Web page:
tchow: That defense allowed 43 goals in Serie A this season, the most the team has allowed since 2011.

grace: I’ll be watching whether Juventus is still suited to these kinds of comebacks under Maurizio Sarri. It feels like he’s made the team a little bit worse at the traditional Juventus qualities of keeping it tight and always finding a result, but without a complete enough version of his possession-based style to make up for it.

ryan: The FiveThirtyEight model really doesn’t like Juventus: 20th in the world, behind the likes of Leicester, Wolves and RB Salzburg.

grace: Lyon had a weird year in Ligue 1, finishing seventh, but it had the second-best xG differential behind PSG, according to FBRef, so it might cause more problems than you think.

tchow: Uh … both seventh-place teams in Serie A and Ligue 1 are still in this competition. Maybe this being their only hope of more Champions League football next season will make both Lyon and Napoli overperform?

grace: The model thinks Atalanta is the best team in Italy, so it is perfect.

ryan: My only issue with the model is that it doesn’t think Atalanta is the best team in the world.

tchow: Atalanta vs. Bayern would be quite a final.

grace: I really want to believe Atalanta can do it.

ryan: It’s probably not gonna have Josip Iličić, which is not great. But Atalanta absolutely can do it. It’s on the “easy” side of the bracket. Three wins, and it’s champs.

cwick: It’s telling that we quickly moved from discussing Juventus-Lyon to extolling Atalanta.

ryan: Neither team has a greater than less-than-1-percent-chance of winning the whole thing!

cwick: Let’s finally alight on Napoli vs. Barcelona. Both teams are tied 1-1 after the first leg. We spent a chat earlier this summer ragging on Barcelona, but is it so bad as to not be able to get past Napoli?

tchow: Napoli has been undefeated in this year’s Champions League! It drew with Liverpool in Anfield back when Liverpool was still trying.

ryan: It also had a different coach back then.

grace: I think it should be capable of hanging on with that away goal. I just hope nobody watches expecting a thriller.

ryan: I think the key for Barça here is that it didn’t win the first leg. It’s not good at holding onto leads. Brilliant move to go for the 1-1 draw.

grace: The talk in the Catalan press is that Barcelona intends to switch to a back three with just Messi and Luis Suárez upfront.

tchow: Also, going back to injuries/suspensions, this is another game in which the players missing out could be the story. Barcelona won’t have Arturo Vidal or Sergio Busquets due to suspension, and I think Ousmane Dembélé may still be recovering from injury. Missing Vidal in particular could be really bad for Barcelona. He’s been great.

ryan: The team isn’t as good as it used to be, but with Dries Mertens and Lorenzo Insigne, Napoli does have the kind of attacking talent that could steal a game like this.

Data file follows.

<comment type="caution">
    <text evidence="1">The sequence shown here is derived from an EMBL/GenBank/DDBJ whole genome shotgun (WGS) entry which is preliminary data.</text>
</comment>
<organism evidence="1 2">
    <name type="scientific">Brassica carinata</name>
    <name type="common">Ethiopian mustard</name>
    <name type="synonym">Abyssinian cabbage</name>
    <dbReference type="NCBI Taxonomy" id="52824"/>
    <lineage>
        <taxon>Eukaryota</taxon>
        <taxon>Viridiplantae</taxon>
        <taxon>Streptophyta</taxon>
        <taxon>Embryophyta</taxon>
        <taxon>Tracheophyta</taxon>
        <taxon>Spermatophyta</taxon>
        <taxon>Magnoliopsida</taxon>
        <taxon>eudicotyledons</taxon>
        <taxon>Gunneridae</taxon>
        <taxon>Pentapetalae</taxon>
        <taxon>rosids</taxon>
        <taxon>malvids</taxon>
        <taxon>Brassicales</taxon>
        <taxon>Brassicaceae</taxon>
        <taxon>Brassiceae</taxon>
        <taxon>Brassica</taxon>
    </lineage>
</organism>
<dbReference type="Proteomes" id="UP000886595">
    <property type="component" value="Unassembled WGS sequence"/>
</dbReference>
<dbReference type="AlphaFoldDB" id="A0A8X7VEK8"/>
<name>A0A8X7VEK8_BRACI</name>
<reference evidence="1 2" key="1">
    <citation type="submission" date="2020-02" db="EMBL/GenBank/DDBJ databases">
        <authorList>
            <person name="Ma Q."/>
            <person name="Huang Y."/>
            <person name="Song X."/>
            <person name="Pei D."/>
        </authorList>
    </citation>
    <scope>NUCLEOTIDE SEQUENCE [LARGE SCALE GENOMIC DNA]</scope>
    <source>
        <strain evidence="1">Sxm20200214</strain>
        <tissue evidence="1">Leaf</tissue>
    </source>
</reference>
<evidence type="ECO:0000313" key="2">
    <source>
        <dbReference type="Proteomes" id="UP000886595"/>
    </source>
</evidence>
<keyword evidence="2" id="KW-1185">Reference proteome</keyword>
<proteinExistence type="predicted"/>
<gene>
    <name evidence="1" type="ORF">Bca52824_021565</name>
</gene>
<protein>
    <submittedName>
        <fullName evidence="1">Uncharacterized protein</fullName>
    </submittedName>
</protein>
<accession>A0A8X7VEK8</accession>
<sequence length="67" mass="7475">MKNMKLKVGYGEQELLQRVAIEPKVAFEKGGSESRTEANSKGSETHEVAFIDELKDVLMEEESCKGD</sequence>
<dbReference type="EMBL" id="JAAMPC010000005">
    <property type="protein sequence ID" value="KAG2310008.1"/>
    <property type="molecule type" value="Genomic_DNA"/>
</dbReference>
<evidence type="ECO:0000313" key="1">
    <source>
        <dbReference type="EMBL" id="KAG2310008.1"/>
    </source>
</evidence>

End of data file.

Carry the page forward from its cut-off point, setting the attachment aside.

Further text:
tchow: Here’s hoping Insigne is healthy enough to play this week.

grace: Even if Napoli pulls this off, I’m not convinced it’ll be able to do something on the “hard” side of the draw.

ryan: Agreed — it’s a much more boring, much less capable Napoli side than the team of the past few seasons.

grace: It’s trying to become the poor man’s Juventus as Juventus tries to become the rich man’s Napoli.

cwick: We aren’t going to be assembled again until just before the Champions League final, so I thought we could do a little bit of spitballing (unlike the rest of these chats) and predict who we’ll say is the greatest player in the world in two weeks’ time. Ryan, since this is your specialty, I thought you could lead us.

ryan: It’s Duvan Zapata time, baby!

grace: This is the kind of big-game setting where the space interpreter thrives so I’m going to throw out Thomas Müller as a guy everyone might be raving about once again after this.

tchow: If we’re going Champs League focused, I want to take this time to introduce everyone to Canada’s and Bayern’s Alphonso Davies if they haven’t seen him already. Remember the name.

ryan: That’s very Wenger-esque of you, Tony. Spotting a prospect after he’s already broken out.

tchow: Like Wenger, I’m gonna say I had my eye on him forever. I’m just telling you now.

grace: Tony is now joining

cwick: The Canadian model has everyone with an equal shot of winning.

tchow: Chad, if we had known we wouldn’t chat again until just before the final, we would’ve suggested to chat about nothing else but the Atalanta vs. PSG quarterfinal match instead. What a missed opportunity here.

cwick: Whenever Neymar loses it’s cause for an emergency chat.

grace: Atalanta could have three Neymars and they couldn’t resist the unstoppable force from Bergamo.

Tony Chow is a video producer for FiveThirtyEight.

Grace Robertson is a soccer writer based in the United Kingdom. She writes for a number of sites including StatsBomb.

Ryan O’Hanlon is a writer and editor living in Los Angeles. He publishes a twice-a-week newsletter about soccer called No Grass in the Clouds.

Chadwick Matlin was a deputy managing editor at FiveThirtyEight.